It also found the number of new businesses would have grown over what were formed during the year.
Instead of just 2,022 new firms being formed, it said 2,269 would have been created.
The full report can be found at: http://www.uschamber.com/sites/default/files/reports/201103WFI_StateBook.pdf
Other states scoring poorly included California, Connecticut, Illinois, Maine, Massachusetts and Montana.
Also in the poor category were Nevada, New Jersey, New York, Oregon, Pennsylvania, Washington and Wisconsin.
States with good ratings were mostly in the South or Midwest and included Alabama, Florida, Mississippi, Virginia and Utah.
Hawaii’s unemployment rate remained at 6.3 percent in January as the state’s jobless rate stayed at a two-year low.
Figures released by the state Department of Labor and Industrial Relations show January’s seasonally adjusted unemployment rate tied December’s number, which was revised downward to 6.3 percent from the 6.4 percent previously reported.
The rate was the lowest since January 2009, when joblessness was at 6.0 percent.
Hawaii’s rate most likely will be one of the lowest nationally when the U.S. Bureau of Labor Statistics releases data for all states on Thursday. In December Hawaii’s rate was the seventh-lowest nationally, Hawaii’s unemployment rate compares to the 9.0 percent national figure.
The lower unemployment is welcome news for the state, which is continuing a slow recovery from a recession. However, Hawaii’s underemployment – a measure that includes people with part-time jobs who want full-time work and others who have stopped looking for jobs – remains higher than the national average at 16.9 percent.
The state Labor Department reported Hawaii’s labor force grew by 2,200 to 630,450 during the past year, an indication that some discouraged job hunters may be rejoining the labor force. But the higher numbers looking for a job was also accompanied by more hiring during the past year.
The number of people employed also rose by more than 5,000 from January 2010, when Hawaii’s unemployment rate was 6.9 percent.
The state also reported unemployment numbers for each county, though they are on a not adjusted for seasonality
January County Unemployment, Not Seasonally Adjusted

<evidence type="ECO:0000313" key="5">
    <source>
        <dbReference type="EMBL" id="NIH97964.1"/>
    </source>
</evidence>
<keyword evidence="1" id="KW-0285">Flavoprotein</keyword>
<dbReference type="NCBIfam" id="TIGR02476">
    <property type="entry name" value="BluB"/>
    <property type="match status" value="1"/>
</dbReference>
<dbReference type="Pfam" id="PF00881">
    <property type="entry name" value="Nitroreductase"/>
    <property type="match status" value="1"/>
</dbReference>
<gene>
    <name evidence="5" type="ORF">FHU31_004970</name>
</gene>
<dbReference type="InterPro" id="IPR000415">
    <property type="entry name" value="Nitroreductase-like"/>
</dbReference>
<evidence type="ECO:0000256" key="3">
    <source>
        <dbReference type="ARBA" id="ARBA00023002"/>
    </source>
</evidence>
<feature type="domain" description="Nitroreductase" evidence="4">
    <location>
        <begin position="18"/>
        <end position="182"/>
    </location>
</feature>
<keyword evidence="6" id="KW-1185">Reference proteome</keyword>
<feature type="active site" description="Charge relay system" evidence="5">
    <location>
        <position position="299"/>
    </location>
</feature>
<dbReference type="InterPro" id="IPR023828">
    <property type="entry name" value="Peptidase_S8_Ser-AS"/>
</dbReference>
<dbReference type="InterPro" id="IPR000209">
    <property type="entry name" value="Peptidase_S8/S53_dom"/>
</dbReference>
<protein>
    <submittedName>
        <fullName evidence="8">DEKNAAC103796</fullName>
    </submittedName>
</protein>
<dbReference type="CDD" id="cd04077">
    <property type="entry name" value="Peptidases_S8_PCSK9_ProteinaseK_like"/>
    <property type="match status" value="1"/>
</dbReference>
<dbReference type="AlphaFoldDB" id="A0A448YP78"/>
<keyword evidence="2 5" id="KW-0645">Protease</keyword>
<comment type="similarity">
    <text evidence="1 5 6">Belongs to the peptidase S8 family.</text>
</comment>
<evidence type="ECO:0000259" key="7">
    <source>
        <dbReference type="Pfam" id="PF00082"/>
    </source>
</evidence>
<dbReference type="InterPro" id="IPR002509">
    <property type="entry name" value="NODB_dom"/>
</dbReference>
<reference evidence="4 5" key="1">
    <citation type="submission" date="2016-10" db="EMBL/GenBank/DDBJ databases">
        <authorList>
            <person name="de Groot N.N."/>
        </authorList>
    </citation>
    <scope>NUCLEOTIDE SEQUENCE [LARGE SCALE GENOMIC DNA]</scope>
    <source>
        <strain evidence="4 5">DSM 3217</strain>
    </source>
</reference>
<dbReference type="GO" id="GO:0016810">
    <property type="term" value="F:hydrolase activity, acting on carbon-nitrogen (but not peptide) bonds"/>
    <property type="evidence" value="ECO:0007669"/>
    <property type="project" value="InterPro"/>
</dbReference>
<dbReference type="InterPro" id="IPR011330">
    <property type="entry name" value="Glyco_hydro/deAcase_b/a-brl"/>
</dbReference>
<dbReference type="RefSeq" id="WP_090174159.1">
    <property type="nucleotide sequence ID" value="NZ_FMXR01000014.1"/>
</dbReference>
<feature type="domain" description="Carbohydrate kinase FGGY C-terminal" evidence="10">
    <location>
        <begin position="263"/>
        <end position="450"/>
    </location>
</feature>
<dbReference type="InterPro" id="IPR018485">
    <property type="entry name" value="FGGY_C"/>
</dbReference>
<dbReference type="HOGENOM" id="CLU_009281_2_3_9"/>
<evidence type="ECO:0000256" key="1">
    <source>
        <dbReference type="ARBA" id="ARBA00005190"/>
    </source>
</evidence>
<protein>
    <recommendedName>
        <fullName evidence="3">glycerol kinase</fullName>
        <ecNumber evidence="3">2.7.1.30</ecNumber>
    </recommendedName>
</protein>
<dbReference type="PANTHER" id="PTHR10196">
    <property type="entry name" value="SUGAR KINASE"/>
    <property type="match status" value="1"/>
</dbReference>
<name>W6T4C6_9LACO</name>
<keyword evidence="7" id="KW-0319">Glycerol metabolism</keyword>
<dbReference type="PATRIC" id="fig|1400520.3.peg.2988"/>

Honolulu 5.4% 6.0%
Hawaii County 9.3 9.9
Kauai 8.5 9.0
Maui County 7.9 8.9
Maui Island 7.9 8.6
Molokai 12.0 15.5
Lanai 5.3 8.7
Source: State Department of Labor and Industrial Relations
Grassroot Institute President to Leave
Jamie Story, president of the Grassroot Institute, has accepted a job head of the Citizen Leader Alliance in Texas and will leave Hawaii at the end of the month.
As head of the conservative Grassroot Institute Story oversaw the annual publication of the Hawaii Pork Report, which reported on egregious public spending. She also helped launch the Hawaii Legislative Scorecard and HawaiiVotes.org to shed light on the legislative actions.
The Grassroot Institute also has worked to bring conservative speakers to the state, including most recently Rep. Michele Bachmann, and worked on Tea Party rallies. Hawaii Reporter Editor Malia Zimmerman sits on the institute’s board of directors.
The institute has as its mission the promotion of individual liberty, the free market and limited accountable government.
Honolulu ranked 17th Sickest U.S. City
The Daily Beast has ranked Honolulu as the 17th Sickest U.S. City given its positive influenza tests, vaccination coverage, influenza and pneumonia deaths per capita and flu activity.
The website said Honolulu ranks 17th in flu testing and that only 75 percent of Hawaii’s population has been vaccinated. It cited statistics showing the city has 48 flu and pneumonia deaths per 100,000 people.